Mon, May 25, 2009
China > Mainland

Ex water chief: China won't divert world's highest river to thirsty north

2009-05-25 12:37:41 GMT2009-05-25 20:37:41 (Beijing Time)

The Yarlung Zangbo River valley (file photo)

BEIJING, May 25 (Xinhua) -- China doesn't plan to supply its thirsty north with water from world's highest river, which originates in Tibet, China's former water chief said Monday.

"The Chinese government has no plan to divert the Yarlung Zangbo River to the Yellow River," former water minister Wang Shucheng told a water resources seminar. The river is also known as the Tsangpo River.

With an average altitude of 4,500 meters, the Yarlung Zangbo River is the highest in the world. It originates in glacial regions of the northern Himalayas, runs 2,057 kilometers through Tibet in western China, passes into India and finally meets the Indian Ocean in the Bay of Bengal.

Wang rejected including the Yarlung Zangbo River in the western route of China's south-to-north water diversion project, designed to shift water from the water-rich south of the country, mainly the Yangtze, the country's longest river, to the dry north including Beijing.

"It is unnecessary, infeasible and unscientific to include the Yarlung Zangbo River in the western route of the massive project," Wang told an audience of 100 officials and scholars from 10 countries, including former Canadian Prime Minister Kim Campbell.

The seminar was co-organized by the China Institute for International Strategic Studies, a non-governmental think tank, and the Hong Kong-based Michael Eric Bosman Hotung Foundation, a non-profit organization.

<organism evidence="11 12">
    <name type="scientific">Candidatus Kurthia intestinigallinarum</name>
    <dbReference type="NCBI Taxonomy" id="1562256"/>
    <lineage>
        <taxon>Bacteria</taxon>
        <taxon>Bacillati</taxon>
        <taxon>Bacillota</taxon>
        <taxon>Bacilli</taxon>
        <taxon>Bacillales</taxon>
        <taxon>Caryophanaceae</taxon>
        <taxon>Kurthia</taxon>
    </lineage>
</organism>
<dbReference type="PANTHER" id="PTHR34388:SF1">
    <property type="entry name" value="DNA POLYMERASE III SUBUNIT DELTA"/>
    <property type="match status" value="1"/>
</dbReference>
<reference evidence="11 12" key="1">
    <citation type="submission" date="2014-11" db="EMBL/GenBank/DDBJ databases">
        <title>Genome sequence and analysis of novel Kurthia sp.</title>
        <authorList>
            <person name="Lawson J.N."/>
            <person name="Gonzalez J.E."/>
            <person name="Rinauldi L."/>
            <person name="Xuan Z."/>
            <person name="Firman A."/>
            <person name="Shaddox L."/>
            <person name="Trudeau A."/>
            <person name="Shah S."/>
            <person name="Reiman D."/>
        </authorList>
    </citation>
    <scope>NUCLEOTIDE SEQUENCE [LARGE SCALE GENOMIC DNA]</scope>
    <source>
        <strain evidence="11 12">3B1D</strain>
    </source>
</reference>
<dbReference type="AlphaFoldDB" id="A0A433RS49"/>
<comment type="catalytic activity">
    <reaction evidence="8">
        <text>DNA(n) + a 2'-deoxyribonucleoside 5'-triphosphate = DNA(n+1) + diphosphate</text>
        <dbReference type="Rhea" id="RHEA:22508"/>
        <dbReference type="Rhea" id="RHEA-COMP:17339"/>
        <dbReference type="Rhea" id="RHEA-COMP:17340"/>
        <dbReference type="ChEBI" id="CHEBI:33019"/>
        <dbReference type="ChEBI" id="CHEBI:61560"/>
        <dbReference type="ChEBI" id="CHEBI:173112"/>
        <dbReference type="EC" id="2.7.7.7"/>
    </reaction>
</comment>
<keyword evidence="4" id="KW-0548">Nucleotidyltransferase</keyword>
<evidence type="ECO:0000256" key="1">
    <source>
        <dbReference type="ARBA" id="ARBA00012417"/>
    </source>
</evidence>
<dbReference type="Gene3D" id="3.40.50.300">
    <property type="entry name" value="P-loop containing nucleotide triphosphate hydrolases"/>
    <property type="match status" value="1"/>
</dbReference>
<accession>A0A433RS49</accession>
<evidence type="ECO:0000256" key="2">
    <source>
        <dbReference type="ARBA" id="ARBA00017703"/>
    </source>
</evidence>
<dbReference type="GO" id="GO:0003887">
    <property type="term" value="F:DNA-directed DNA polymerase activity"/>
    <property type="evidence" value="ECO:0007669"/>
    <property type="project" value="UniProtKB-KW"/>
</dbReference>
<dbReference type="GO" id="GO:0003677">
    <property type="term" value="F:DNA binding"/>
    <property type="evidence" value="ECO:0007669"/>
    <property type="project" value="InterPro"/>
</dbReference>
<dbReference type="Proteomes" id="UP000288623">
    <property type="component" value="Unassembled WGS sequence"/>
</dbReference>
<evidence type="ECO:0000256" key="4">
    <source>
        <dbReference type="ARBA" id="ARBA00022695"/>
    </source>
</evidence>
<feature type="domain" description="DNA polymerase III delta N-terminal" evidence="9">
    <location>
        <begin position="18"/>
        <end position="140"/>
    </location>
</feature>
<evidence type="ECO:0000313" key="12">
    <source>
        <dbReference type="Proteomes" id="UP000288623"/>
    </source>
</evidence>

The south-north project, the largest such project ever undertaken, consists of eastern, central and western routes. The eastern and central routes are already under construction, while the western route, meant to replenish the Yellow River with water from the upper reaches of the Yangtze through aqueducts in the high mountains of western China, is still at the planning stage.

"The Yangtze, with annual capacity of 1 trillion cubic meters of water, is abundant enough to deal with the ecological, economic and social demand for water along the Yellow River," Wang said.

"The 10 billion cubic meters annually from the Yangtze will generate significant improvements for the Yellow River while having almost no impact on the longest river," Wang said.

As for a proposal to diverting 200 billion cubic meters annually from the Yarlung Zangbo River to the Yellow River, Wang said such volumes would damage many dams and embankments along the latter river.

Wang dismissed another suggestion that water diverted from the highest river be channeled into Qinghai Lake, the country's biggest saline lake. "Mixing fresh water with saline will cause serious chemical changes," Wang said.

Planned for completion in 2050, the south-north water project will eventually divert 44.8 billion cubic meters of water annually to the population centers of the drier north.

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